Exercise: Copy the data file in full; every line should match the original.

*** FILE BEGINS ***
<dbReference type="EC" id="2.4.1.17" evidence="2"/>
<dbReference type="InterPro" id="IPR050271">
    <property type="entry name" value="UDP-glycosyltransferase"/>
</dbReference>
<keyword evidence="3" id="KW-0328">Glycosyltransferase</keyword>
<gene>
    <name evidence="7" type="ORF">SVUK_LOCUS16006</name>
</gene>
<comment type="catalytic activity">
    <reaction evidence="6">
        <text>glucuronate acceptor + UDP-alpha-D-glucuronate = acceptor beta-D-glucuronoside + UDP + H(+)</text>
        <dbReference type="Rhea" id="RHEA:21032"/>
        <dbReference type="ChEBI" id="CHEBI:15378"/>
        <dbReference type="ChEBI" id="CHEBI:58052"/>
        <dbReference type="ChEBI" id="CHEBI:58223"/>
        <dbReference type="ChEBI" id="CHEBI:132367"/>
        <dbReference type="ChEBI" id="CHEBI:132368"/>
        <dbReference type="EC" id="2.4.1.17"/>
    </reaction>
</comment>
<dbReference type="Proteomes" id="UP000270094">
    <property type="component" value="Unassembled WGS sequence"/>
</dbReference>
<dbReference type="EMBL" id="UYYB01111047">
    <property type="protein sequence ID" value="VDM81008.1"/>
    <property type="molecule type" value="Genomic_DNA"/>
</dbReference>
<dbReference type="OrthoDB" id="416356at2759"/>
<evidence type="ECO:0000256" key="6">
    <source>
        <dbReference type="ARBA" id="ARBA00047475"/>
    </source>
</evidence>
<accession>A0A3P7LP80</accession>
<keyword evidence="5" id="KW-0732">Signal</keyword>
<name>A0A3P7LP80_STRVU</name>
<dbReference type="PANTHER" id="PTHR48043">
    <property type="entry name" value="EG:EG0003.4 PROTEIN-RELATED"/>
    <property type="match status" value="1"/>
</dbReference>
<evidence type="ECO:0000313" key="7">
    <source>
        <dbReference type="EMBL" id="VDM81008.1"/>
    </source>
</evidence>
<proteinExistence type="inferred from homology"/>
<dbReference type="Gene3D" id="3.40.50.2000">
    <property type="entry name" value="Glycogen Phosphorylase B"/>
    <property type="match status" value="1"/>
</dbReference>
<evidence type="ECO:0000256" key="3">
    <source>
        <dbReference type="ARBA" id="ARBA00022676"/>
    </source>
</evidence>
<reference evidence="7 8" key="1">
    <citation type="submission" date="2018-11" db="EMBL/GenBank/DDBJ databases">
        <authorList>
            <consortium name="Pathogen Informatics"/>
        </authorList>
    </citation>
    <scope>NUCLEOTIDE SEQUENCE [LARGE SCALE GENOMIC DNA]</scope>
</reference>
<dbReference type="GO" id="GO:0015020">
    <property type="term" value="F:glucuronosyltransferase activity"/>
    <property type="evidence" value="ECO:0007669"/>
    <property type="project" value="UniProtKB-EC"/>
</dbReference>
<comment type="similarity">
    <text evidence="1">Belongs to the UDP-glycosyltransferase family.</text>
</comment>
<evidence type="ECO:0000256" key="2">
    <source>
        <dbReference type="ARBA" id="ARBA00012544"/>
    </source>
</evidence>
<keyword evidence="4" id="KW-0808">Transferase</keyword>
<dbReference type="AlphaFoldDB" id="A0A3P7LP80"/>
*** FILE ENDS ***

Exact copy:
<dbReference type="EC" id="2.4.1.17" evidence="2"/>
<dbReference type="InterPro" id="IPR050271">
    <property type="entry name" value="UDP-glycosyltransferase"/>
</dbReference>
<keyword evidence="3" id="KW-0328">Glycosyltransferase</keyword>
<gene>
    <name evidence="7" type="ORF">SVUK_LOCUS16006</name>
</gene>
<comment type="catalytic activity">
    <reaction evidence="6">
        <text>glucuronate acceptor + UDP-alpha-D-glucuronate = acceptor beta-D-glucuronoside + UDP + H(+)</text>
        <dbReference type="Rhea" id="RHEA:21032"/>
        <dbReference type="ChEBI" id="CHEBI:15378"/>
        <dbReference type="ChEBI" id="CHEBI:58052"/>
        <dbReference type="ChEBI" id="CHEBI:58223"/>
        <dbReference type="ChEBI" id="CHEBI:132367"/>
        <dbReference type="ChEBI" id="CHEBI:132368"/>
        <dbReference type="EC" id="2.4.1.17"/>
    </reaction>
</comment>
<dbReference type="Proteomes" id="UP000270094">
    <property type="component" value="Unassembled WGS sequence"/>
</dbReference>
<dbReference type="EMBL" id="UYYB01111047">
    <property type="protein sequence ID" value="VDM81008.1"/>
    <property type="molecule type" value="Genomic_DNA"/>
</dbReference>
<dbReference type="OrthoDB" id="416356at2759"/>
<evidence type="ECO:0000256" key="6">
    <source>
        <dbReference type="ARBA" id="ARBA00047475"/>
    </source>
</evidence>
<accession>A0A3P7LP80</accession>
<keyword evidence="5" id="KW-0732">Signal</keyword>
<name>A0A3P7LP80_STRVU</name>
<dbReference type="PANTHER" id="PTHR48043">
    <property type="entry name" value="EG:EG0003.4 PROTEIN-RELATED"/>
    <property type="match status" value="1"/>
</dbReference>
<evidence type="ECO:0000313" key="7">
    <source>
        <dbReference type="EMBL" id="VDM81008.1"/>
    </source>
</evidence>
<proteinExistence type="inferred from homology"/>
<dbReference type="Gene3D" id="3.40.50.2000">
    <property type="entry name" value="Glycogen Phosphorylase B"/>
    <property type="match status" value="1"/>
</dbReference>
<evidence type="ECO:0000256" key="3">
    <source>
        <dbReference type="ARBA" id="ARBA00022676"/>
    </source>
</evidence>
<reference evidence="7 8" key="1">
    <citation type="submission" date="2018-11" db="EMBL/GenBank/DDBJ databases">
        <authorList>
            <consortium name="Pathogen Informatics"/>
        </authorList>
    </citation>
    <scope>NUCLEOTIDE SEQUENCE [LARGE SCALE GENOMIC DNA]</scope>
</reference>
<dbReference type="GO" id="GO:0015020">
    <property type="term" value="F:glucuronosyltransferase activity"/>
    <property type="evidence" value="ECO:0007669"/>
    <property type="project" value="UniProtKB-EC"/>
</dbReference>
<comment type="similarity">
    <text evidence="1">Belongs to the UDP-glycosyltransferase family.</text>
</comment>
<evidence type="ECO:0000256" key="2">
    <source>
        <dbReference type="ARBA" id="ARBA00012544"/>
    </source>
</evidence>
<keyword evidence="4" id="KW-0808">Transferase</keyword>
<dbReference type="AlphaFoldDB" id="A0A3P7LP80"/>